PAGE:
5 steps for millennials to pay off student loans

Millennials are no strangers to debt. Chronic student loans have engulfed this generation.

The nations’ student loan debt has ballooned to over $1.5 trillion, the highest in U.S. history, while late fees and calls from lenders have sadly become the new normal. With the weight of student loans carried by people in their twenties and thirties, long-term debt is now delaying life’s major milestones for many millennials.

So, what are millennials to do?

Here’s a new approach to paying off student loans. As the most educated generation, millennials should consider these five S.M.A.R.T. steps.


Step 1: Small balances first

Student loans can be daunting. In 2017, the average four-year undergraduate left college with $28,500 in loans and the typical graduate degree holder left with $57,600.

Their sheer size tends to overwhelm even the most seasoned personal finance experts, but you can address them.

To do this, you need to concentrate on paying off the smallest balances first. According to researchers at Northwestern University's Kellogg School of Management, paying off the smallest loan first makes borrowers more likely to pay off their total debt balance.

By focusing on paying off your smallest loan first, this can give you the psychological wins needed to propel you toward financial success.

Step 2: Pay more than the minimum

As you concentrate on paying off your smallest loan first, begin by paying more than the minimum due.

This is where budgeting, financial planning and sound financial behaviors come into play. Muster all of your resources to pay more than the monthly minimum: earn extra income, start a side hustle, or downsize your lifestyle.

What about your larger loans? You still can’t lose sight of your larger balances. For those loans, keep them at bay by paying the monthly minimum to ensure they don’t balloon out of control.

Step 3: Earn more money from existing assets

Millennials are highly entrepreneurial. It’s time to unleash that generational spirit. Find a way to do two things in your financial life: cut expenses and increase your income.

Having exhausted the ways to cut your expenses, you should begin focusing on how to increase your income by extracting value from assets you already own.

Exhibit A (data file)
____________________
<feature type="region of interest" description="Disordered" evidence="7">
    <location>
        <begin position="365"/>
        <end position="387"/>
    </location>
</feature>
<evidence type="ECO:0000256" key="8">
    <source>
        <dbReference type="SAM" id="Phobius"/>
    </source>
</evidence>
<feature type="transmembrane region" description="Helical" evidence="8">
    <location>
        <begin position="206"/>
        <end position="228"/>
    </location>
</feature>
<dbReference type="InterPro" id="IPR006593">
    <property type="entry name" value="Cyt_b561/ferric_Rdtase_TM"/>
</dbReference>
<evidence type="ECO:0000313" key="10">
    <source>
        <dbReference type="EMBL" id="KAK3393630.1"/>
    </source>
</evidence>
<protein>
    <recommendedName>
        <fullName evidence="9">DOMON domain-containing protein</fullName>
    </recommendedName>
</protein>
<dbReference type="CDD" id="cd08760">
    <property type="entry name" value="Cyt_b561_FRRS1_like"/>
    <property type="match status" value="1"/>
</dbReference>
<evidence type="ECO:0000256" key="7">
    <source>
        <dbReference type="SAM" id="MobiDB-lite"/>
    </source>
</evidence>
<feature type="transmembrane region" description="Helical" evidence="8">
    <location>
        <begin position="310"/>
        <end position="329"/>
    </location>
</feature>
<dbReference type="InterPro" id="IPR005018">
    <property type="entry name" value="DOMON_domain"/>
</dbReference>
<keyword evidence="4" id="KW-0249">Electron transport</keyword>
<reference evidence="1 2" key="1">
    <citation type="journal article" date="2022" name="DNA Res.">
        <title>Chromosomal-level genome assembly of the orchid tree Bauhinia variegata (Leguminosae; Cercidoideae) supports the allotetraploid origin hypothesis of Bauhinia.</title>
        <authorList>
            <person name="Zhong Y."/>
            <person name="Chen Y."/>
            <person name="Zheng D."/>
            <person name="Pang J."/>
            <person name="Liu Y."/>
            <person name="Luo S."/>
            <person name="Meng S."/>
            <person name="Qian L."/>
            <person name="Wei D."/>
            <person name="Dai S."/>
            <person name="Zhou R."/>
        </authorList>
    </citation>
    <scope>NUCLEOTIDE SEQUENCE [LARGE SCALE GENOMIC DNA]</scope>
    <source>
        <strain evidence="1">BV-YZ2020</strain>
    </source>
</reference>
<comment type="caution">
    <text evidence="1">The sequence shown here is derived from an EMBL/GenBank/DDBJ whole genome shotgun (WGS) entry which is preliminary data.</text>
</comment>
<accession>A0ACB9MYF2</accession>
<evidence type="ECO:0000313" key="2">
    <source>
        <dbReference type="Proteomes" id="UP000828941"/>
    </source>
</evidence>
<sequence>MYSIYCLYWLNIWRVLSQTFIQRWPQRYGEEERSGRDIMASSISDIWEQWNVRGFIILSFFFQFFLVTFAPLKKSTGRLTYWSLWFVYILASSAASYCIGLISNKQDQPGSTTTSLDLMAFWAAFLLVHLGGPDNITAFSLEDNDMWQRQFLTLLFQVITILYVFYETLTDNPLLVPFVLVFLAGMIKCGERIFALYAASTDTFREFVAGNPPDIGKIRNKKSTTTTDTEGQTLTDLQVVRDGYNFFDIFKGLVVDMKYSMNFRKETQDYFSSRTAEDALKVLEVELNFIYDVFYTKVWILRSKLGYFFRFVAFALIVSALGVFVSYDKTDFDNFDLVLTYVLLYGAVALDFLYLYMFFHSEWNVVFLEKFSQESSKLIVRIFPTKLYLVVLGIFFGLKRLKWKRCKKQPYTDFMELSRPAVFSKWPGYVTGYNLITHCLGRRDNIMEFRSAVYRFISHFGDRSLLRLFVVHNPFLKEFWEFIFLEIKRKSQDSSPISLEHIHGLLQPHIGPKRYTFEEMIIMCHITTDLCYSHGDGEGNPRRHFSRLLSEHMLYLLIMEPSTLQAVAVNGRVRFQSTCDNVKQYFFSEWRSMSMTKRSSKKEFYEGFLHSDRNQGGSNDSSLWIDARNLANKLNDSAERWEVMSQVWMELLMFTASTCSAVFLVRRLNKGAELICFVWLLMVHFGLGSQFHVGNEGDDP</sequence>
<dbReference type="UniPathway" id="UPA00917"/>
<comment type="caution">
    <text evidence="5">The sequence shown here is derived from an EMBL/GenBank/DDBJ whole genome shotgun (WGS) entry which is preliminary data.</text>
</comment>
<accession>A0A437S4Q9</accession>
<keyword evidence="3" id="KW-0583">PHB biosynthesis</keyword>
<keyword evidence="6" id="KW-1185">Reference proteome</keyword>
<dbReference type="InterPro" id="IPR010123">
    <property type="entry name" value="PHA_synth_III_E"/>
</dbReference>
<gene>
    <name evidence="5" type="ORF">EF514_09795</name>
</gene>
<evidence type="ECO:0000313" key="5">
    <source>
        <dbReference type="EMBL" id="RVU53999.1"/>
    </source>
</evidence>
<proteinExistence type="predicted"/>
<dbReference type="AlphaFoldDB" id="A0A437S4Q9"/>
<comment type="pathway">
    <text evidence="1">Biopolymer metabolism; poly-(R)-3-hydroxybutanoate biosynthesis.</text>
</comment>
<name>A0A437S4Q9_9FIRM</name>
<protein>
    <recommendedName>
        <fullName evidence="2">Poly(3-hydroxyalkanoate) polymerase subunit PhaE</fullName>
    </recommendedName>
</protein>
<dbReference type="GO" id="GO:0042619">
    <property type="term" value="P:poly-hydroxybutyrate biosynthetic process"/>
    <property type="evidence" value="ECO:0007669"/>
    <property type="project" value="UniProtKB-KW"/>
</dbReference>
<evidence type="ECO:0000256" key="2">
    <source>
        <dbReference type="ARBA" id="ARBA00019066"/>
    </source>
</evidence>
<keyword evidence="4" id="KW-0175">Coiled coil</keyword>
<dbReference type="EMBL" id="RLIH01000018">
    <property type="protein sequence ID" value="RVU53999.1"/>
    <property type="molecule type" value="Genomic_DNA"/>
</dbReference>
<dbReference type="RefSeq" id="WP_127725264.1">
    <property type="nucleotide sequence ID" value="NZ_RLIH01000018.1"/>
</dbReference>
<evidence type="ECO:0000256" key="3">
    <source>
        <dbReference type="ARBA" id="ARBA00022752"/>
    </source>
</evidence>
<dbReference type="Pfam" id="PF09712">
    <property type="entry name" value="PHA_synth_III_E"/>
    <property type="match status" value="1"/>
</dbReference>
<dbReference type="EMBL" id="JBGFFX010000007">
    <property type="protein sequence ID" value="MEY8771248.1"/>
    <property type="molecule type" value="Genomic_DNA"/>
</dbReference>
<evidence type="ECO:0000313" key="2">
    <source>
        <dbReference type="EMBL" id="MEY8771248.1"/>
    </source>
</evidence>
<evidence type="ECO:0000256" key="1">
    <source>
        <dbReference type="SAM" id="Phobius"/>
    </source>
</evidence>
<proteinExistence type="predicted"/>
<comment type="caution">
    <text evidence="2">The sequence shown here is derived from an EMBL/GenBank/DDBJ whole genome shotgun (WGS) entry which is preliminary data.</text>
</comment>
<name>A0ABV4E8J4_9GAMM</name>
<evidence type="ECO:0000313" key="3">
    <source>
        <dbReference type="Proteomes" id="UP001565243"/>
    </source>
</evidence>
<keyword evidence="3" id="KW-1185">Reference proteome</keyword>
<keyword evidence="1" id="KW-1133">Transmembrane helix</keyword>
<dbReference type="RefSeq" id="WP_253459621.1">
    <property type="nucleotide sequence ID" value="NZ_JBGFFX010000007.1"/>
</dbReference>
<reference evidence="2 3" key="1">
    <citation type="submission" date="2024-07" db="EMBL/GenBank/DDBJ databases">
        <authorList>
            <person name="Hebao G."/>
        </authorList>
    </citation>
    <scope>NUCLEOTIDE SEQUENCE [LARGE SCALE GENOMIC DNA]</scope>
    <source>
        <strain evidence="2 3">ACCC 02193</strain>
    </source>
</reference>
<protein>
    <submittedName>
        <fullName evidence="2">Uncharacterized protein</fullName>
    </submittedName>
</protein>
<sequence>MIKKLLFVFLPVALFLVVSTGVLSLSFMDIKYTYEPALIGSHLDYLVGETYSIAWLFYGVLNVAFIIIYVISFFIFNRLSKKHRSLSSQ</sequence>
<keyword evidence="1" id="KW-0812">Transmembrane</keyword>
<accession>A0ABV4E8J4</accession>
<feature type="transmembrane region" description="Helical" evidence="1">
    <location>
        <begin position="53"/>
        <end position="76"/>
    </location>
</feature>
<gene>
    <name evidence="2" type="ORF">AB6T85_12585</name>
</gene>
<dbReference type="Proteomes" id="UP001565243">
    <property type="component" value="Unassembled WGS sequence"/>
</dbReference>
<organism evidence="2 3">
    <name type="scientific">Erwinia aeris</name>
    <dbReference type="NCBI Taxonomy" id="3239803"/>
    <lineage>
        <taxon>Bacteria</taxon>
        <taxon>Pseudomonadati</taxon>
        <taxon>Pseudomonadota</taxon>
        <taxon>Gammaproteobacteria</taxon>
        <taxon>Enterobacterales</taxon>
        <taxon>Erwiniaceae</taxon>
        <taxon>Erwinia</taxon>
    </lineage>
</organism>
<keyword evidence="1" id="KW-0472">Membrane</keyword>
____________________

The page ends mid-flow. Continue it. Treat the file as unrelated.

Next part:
Take an inventory of your collective skill sets and assets. Put together a strategy to earn extra income. Whether it is renting your apartment on Airbnb, starting a blog, or driving for Uber or Lyft, the shared economy is here to help. Once you begin earning this extra money, put it towards paying off your student loans.

Income matters. There is a strong relationship between income and wealth, especially for millennials.

Step 4: Reward yourself

Celebrate your wins. The journey to paying off student loans can be long. Developing good habits is vital. Each time you achieve a major money milestone, reward yourself.

Building up these small wins can increase your overall motivation.

Create a ritual for when you pay off a student loan, whether it’s consuming an expensive cappuccino, attending a concert with friends, or dining out at the nicest restaurant in town. The more cadenced the reward, the better.

Step 5: Develop your debt-free timeline

How quickly do you want to eliminate your student loans? Will it take you three months, twelve months, or four years? Analyze your incomes and expenses over the next year and calculate how much you can put towards your student loan payments.

Once you have determined how long it will take you to finish paying off your student loans, write down that date. Place it somewhere prominent. This is your debt-free date.

By paying off student loans the S.M.A.R.T way, you can free up your monthly cash flow to tackle other essential money matters, achieve financial goals and start enjoying life student-loan free.

Ask The Millennial: Have a Personal Finance question? Contact Conor at AskConor@MillennialMoneyMakeover.com.

Conor Richardson is the author of Millennial Money Makeover and founder of MillennialMoneyMakeover.com, where he helps millennials tackle essential money matters. Follow Conor on Twitter or Facebook.